In Review: Gabriella Cilmi at The Deaf Institute

image of Gabriella Cilmi, in interview

Cards on the table, I’m a Gabriella Cilmi fan. I’d wanted to see her live for a long time but circumstances continually conspired against me – even snow and ice got in on the act one time to prevent me from seeing her. So when this tour was announced I was on the verge of booking a train ticket to Glasgow to see her at King Tut’s Wah Wah Hut when I noticed (and cheered) the Manchester Deaf Institute date.

So last night I headed off to see her perform at the Deaf Institute. My expectations were high – I’d been a fan since her first album, and was impressed with the change of direction she has taken with her third album. To say she did not disappoint would be to understate things – simply put, she rocked!

There’s a fine line when reviewing a band or artist who you’re a fan of, between getting carried away in your own joy and enthusiasm and carrying out a fair and honest review. Thankfully, Gabriella took that issue away with a confident, assured, charismatic and musically impressive performance, to leave me with the task of giving a fair and honest review, which is completely in line with my own joy and enthusiasm.

When we spoke to her a few weeks back, Gabriella mentioned that she feels the nerves when performing live. She managed to hide them well! She appeared totally at ease on stage, clearly relishing what she was doing and embracing her own music, staying true to her own ideals and principals and giving a completely genuine and honest performance.

From the very outset, starting with Highway from her latest album The Sting, it was a show filled with passion and emotion. She demonstrated not just her undeniable talent, but her ability to transcend genres, moving easily between the more jazz and trip-hop inspired latest offerings, with a beautiful subtlety for the more mellow and emotion-fuelled pieces, through to her more dance oriented synth-tastic tracks such as Hearts Don’t Lie, commenting about the choreographed dance moves which had accompanied such tracks on her second album Ten. She even channelled her inner rock goddess for some tracks, coming across as every bit the rock chick not just in appearance (as she donned a silky black dress and knee high boots) but also in voice, as she blasted out tracks with remarkable power. The only surprise was that she didn’t perform a rap when covering Kanye West’s Blood on the Leaves – frankly she would probably have nailed that too!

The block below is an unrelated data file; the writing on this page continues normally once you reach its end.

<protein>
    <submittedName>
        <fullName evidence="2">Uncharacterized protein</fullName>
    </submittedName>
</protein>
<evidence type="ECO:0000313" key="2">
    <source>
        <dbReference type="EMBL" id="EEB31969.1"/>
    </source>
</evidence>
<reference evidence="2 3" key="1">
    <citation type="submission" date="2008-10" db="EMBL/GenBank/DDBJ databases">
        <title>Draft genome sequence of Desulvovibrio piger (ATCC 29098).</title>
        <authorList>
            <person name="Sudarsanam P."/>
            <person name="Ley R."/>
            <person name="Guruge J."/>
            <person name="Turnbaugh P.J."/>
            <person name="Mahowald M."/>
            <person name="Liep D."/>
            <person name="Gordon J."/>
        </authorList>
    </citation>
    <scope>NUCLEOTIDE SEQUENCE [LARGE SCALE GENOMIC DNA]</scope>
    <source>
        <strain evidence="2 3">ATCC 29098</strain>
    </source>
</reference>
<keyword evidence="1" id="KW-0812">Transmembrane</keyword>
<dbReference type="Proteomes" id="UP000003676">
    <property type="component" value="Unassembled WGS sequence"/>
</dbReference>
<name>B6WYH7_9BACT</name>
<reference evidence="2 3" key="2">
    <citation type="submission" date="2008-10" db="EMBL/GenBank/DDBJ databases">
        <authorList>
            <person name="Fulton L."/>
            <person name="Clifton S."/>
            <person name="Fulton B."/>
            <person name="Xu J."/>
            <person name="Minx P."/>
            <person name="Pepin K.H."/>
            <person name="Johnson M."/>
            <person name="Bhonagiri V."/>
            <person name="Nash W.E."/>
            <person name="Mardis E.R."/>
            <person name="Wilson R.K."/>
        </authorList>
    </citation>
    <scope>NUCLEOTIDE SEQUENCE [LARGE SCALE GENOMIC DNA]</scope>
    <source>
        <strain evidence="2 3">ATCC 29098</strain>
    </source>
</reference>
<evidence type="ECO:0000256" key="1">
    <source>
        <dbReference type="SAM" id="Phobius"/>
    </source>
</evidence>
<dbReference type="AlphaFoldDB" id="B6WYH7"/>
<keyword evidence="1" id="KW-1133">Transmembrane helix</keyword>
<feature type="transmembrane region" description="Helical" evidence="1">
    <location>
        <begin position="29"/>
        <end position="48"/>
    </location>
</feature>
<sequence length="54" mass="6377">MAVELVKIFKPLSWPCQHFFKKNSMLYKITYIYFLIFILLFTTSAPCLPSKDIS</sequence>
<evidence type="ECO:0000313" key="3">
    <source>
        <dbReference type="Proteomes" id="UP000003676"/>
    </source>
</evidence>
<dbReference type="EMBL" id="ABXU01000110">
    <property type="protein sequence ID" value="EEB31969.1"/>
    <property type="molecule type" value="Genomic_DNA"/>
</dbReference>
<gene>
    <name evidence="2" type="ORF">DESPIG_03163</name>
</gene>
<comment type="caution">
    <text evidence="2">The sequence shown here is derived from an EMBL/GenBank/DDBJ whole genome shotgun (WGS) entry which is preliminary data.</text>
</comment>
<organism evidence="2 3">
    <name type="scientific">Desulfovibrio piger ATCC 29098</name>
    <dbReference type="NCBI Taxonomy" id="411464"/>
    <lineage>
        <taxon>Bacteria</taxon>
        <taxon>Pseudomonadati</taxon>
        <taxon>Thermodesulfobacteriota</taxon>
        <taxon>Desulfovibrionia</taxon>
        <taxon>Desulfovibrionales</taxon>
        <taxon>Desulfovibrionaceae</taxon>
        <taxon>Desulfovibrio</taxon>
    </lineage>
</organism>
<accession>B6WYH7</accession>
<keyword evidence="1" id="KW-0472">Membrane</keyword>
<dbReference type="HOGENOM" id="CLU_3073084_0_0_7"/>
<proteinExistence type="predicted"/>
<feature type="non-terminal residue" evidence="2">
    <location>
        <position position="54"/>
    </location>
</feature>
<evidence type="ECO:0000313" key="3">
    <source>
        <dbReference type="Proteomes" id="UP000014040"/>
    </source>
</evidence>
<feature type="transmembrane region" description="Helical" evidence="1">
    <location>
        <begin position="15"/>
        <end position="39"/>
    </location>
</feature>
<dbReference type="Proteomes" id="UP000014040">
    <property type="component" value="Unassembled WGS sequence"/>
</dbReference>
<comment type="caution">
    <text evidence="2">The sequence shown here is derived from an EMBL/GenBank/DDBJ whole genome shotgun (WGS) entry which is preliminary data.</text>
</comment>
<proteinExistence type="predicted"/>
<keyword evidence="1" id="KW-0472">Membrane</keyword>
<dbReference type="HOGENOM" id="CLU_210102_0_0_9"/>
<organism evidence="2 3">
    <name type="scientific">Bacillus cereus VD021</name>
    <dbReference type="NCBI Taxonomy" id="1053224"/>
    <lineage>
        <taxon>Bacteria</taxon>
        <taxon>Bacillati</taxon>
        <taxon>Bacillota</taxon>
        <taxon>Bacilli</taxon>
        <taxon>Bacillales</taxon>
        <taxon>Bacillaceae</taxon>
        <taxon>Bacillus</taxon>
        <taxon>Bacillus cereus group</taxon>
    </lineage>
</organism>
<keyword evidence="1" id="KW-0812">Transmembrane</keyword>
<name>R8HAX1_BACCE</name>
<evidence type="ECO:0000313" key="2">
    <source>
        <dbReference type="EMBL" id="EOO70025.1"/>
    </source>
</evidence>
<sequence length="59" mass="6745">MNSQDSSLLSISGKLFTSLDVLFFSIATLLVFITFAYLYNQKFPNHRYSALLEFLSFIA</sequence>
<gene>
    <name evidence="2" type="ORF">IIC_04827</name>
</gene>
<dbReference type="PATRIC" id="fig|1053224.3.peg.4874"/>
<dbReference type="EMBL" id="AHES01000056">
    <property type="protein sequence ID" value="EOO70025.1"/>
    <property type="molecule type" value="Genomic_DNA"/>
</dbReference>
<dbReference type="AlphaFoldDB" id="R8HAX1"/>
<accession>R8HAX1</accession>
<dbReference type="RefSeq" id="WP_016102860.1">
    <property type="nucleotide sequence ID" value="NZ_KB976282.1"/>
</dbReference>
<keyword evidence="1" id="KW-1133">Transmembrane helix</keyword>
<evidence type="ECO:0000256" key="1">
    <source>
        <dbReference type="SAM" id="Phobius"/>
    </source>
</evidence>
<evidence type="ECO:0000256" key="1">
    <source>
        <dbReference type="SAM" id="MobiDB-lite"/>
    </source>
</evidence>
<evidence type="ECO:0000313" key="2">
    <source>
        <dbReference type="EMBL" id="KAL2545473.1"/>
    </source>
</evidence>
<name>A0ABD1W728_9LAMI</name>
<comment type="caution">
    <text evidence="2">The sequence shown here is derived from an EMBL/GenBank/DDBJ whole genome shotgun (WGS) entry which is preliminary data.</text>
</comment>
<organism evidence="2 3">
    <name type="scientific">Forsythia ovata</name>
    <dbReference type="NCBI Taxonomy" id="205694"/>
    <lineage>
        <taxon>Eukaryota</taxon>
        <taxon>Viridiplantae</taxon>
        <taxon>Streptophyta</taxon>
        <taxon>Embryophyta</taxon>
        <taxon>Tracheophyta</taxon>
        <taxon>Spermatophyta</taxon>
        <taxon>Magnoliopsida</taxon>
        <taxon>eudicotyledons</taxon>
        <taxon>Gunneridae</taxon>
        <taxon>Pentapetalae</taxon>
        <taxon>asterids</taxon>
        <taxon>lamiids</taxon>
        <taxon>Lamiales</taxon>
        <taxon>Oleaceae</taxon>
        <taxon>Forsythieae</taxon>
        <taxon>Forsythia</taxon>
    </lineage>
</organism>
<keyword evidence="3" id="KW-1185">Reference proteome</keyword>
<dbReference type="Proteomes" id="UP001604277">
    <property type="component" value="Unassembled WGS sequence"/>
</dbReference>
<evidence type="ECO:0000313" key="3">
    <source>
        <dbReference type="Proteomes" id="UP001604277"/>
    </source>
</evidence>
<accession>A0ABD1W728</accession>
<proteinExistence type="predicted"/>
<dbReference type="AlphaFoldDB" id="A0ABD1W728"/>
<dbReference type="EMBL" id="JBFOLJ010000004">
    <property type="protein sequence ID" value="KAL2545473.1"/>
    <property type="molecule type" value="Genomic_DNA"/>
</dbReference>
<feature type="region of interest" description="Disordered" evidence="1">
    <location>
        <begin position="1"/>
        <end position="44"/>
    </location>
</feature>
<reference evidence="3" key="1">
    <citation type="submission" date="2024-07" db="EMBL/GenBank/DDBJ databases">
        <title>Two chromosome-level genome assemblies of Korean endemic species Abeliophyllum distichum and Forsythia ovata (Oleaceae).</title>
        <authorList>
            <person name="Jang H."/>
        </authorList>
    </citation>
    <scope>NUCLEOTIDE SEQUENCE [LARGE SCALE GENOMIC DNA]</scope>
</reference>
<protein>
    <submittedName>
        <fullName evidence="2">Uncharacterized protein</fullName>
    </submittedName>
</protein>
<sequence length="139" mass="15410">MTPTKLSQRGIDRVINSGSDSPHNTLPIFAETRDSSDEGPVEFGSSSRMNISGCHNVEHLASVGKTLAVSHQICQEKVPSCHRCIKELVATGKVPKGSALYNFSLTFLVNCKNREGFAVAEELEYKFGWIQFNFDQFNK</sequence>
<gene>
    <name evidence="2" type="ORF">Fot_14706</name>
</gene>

It was a display of versatility, such that established fans and newcomers alike were left more than satisfied, enjoying a sublime performance from a clearly talented artist. Accompanied by a four-man band (guitar, bass, drums and keyboards), she seemed filled with energy and enthusiasm and was clearly in her element, enjoying being on stage, interacting with fans (who she coaxed into singing into the microphone for Sweet About Me) and demonstrating what nobody can possibly doubt – she is, simply put, an incredibly talented performer.

Editorial Team

Author: Editorial Team

Live Manchester editorial team